For California motorcyclists, the California Highway Patrol offers these safety tips for lane-splitting. They caution that it can be dangerous, especially at higher speeds. Riders should exercise extreme caution, considering road, weather, lighting and traffic conditions.

Driving for Motorcycle Safety

Many car drivers have a perception of motorcycle riders as daredevils and risk-takers, but nothing could be further from the truth. According to a landmark study known as the “Hurt Report,” passenger vehicles caused two-thirds of accidents they had with motorcyclists.

Sensible guidelines for sharing the road can make a major difference in decreasing motorcycle fatalities.

Don’t Violate a Motorcycle’s Right-of-Way

According to an NHTSA study, drivers turning left in front of motorcycles caused 41% of fatal crashes with other motor vehicles. These accidents occur either because the driver doesn’t see the motorcycle, or miscalculates how fast the motorcycle is traveling.

Don’t be misled by a motorcycle’s size. They travel as fast as, if not faster than cars. Whenever making a left turn, don’t proceed until you’ve scanned all oncoming lanes and are sure it’s safe.

Don’t Impede Motorcycles in the Carpool Lane

Motorcycles are permitted in carpool lanes, even with only one passenger, by federal law. The U.S. Department of Transportation acknowledges that it is safer for motorcycles to keep moving in stop and go traffic. It’s important to know that a motorcycle is safer in the HOV lane, and has every right to be there.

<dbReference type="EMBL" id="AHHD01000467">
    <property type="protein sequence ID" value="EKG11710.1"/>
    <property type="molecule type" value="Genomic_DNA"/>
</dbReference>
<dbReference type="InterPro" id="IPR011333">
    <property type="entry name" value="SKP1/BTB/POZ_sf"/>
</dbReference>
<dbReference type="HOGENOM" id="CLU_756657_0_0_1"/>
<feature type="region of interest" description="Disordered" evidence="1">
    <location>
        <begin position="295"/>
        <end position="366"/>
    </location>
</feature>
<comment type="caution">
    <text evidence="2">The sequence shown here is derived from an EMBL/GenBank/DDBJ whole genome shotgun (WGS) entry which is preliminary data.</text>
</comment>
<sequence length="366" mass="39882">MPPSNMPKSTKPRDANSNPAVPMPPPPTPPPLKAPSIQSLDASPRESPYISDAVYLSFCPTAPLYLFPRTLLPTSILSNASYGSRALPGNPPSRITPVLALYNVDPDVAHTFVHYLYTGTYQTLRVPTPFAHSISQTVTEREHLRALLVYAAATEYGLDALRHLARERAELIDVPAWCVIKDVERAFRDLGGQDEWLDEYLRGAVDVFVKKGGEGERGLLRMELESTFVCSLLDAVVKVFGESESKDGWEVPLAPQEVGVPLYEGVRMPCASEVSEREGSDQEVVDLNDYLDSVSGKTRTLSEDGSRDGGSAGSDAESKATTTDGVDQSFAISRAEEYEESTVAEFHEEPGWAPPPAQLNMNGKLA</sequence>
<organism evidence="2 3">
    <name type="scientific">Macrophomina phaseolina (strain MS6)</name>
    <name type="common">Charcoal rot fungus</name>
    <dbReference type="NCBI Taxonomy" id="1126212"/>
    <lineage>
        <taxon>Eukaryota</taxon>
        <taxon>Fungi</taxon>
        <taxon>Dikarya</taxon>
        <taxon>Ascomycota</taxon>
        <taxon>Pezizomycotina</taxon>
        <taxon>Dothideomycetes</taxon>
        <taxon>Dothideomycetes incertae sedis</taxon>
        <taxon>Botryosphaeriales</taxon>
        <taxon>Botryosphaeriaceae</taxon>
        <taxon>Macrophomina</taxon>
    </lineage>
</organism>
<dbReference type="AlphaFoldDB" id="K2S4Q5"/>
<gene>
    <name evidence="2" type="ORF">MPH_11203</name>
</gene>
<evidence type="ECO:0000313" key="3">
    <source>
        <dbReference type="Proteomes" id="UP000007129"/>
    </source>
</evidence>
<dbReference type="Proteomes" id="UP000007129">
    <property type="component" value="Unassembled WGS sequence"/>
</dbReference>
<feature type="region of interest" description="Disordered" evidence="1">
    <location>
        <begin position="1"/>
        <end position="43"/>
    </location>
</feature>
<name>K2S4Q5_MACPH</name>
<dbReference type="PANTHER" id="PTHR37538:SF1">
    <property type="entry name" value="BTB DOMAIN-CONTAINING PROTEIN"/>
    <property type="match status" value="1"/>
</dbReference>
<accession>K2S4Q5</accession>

Watch Out for Lane Splitters

Many drivers are irritated when they see motorcyclists driving between lanes. However, if you’re in California, lane-splitting by motorcyclists is completely legal. Even outside of California, motorcycle riders still do it.

And there is data to show that it might be safer in stop and start conditions. When in traffic, keep an eye on your side view mirrors and check for motorcycles before merging.

Share the Road

Safety Guidelines for Everyone on the Road

Whether you are driving a car or riding a motorcycle, some safety tips are universal:

  • Don’t drive under the influence. According to the Governors Highway Safety Association, 25% of fatal motorcycle crashes involved alcohol.
  • Don’t drive distracted. According to the NHTSA, the risk of a crash is 3.6 times greater when a driver is texting.
  • Never ride or drive when fatigued. Remain alert, anticipating possible movements by other motorists.
  • Check side-view mirrors and blind spots before changing lanes or turning, and when you hear a motorcycle.
  • Always use your turn signal before changing lanes, turning, or merging with traffic.
  • Be conscious of the speed limit.
  • Don’t tailgate; increase your following distance to give yourself time to react.
  • Be courteous and share the road.

{torklocal] attorneys are motorcycle accident experts. If you’ve been injured in a motorcycle accident, call us for a free consultation. We may be able to help you recover significant damages, so you can get back on the road.